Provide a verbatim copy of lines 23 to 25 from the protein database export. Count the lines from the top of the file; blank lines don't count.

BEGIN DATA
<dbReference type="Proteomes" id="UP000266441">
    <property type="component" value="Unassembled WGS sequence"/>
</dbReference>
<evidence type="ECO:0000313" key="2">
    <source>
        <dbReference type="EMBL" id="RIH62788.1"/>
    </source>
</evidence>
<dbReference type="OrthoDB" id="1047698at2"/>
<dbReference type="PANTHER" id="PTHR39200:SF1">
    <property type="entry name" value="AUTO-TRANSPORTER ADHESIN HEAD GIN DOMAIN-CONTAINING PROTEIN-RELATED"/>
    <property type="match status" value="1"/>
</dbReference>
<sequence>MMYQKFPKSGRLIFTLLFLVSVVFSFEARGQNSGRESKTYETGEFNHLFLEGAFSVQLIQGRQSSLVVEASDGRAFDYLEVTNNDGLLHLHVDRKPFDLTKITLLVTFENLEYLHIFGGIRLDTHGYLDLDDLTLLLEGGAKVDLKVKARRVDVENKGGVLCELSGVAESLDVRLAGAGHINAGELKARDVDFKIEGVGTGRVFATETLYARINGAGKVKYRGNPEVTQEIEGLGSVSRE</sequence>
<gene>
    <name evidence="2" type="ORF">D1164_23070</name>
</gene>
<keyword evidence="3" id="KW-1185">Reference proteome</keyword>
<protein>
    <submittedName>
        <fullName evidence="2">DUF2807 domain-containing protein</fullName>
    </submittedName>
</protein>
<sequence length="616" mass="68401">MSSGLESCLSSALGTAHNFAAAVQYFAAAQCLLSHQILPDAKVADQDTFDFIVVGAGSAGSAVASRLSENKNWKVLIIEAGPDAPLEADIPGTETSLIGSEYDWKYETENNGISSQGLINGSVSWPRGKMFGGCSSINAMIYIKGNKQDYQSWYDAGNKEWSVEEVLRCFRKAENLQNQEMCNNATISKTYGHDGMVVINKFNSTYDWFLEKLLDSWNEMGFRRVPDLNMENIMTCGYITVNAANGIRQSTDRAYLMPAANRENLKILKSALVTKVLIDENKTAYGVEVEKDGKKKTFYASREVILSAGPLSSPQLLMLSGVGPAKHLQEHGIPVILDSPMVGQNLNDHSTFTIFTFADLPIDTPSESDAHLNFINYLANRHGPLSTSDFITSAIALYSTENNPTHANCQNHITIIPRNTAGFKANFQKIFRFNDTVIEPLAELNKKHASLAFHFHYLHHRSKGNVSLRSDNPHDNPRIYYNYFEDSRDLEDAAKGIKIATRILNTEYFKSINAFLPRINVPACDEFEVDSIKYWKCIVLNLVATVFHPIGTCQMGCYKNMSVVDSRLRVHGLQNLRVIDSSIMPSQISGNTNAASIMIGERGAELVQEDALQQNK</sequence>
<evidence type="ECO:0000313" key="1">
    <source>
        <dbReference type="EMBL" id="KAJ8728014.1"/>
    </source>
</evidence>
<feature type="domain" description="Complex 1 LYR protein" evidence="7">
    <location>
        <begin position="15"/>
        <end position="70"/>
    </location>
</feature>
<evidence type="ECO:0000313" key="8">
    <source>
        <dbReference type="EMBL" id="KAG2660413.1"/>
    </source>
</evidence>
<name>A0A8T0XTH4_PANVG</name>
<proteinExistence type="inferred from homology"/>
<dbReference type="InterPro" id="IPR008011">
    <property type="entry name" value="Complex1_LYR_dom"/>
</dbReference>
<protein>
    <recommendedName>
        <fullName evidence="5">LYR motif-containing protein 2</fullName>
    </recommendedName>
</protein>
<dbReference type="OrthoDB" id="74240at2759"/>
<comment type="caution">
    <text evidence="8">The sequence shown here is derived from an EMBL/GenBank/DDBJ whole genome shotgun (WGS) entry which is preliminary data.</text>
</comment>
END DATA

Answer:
</protein>
<sequence length="616" mass="68401">MSSGLESCLSSALGTAHNFAAAVQYFAAAQCLLSHQILPDAKVADQDTFDFIVVGAGSAGSAVASRLSENKNWKVLIIEAGPDAPLEADIPGTETSLIGSEYDWKYETENNGISSQGLINGSVSWPRGKMFGGCSSINAMIYIKGNKQDYQSWYDAGNKEWSVEEVLRCFRKAENLQNQEMCNNATISKTYGHDGMVVINKFNSTYDWFLEKLLDSWNEMGFRRVPDLNMENIMTCGYITVNAANGIRQSTDRAYLMPAANRENLKILKSALVTKVLIDENKTAYGVEVEKDGKKKTFYASREVILSAGPLSSPQLLMLSGVGPAKHLQEHGIPVILDSPMVGQNLNDHSTFTIFTFADLPIDTPSESDAHLNFINYLANRHGPLSTSDFITSAIALYSTENNPTHANCQNHITIIPRNTAGFKANFQKIFRFNDTVIEPLAELNKKHASLAFHFHYLHHRSKGNVSLRSDNPHDNPRIYYNYFEDSRDLEDAAKGIKIATRILNTEYFKSINAFLPRINVPACDEFEVDSIKYWKCIVLNLVATVFHPIGTCQMGCYKNMSVVDSRLRVHGLQNLRVIDSSIMPSQISGNTNAASIMIGERGAELVQEDALQQNK</sequence>
<evidence type="ECO:0000313" key="1">